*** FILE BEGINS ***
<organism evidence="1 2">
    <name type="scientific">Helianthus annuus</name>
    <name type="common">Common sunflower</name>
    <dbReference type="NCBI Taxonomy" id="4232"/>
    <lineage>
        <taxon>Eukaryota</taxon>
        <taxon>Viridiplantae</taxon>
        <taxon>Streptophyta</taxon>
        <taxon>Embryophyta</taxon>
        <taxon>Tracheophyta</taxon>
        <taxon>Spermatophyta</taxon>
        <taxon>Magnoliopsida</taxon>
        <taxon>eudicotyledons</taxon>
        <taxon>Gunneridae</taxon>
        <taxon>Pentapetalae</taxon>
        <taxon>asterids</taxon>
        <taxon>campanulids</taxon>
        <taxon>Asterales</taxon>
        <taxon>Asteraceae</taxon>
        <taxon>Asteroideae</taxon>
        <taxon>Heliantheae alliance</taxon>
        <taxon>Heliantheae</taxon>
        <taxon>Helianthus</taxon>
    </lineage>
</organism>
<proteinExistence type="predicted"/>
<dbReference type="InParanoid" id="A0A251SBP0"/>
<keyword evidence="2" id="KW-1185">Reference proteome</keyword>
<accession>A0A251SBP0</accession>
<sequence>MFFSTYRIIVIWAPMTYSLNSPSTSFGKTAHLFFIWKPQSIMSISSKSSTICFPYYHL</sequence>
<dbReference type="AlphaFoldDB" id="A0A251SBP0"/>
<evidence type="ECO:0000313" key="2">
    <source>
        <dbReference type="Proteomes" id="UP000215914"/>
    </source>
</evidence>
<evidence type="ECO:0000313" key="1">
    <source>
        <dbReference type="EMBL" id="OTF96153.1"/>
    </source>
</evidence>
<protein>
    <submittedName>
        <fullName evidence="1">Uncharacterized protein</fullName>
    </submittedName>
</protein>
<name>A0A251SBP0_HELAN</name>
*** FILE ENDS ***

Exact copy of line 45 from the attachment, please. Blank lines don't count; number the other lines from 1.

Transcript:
    </submittedName>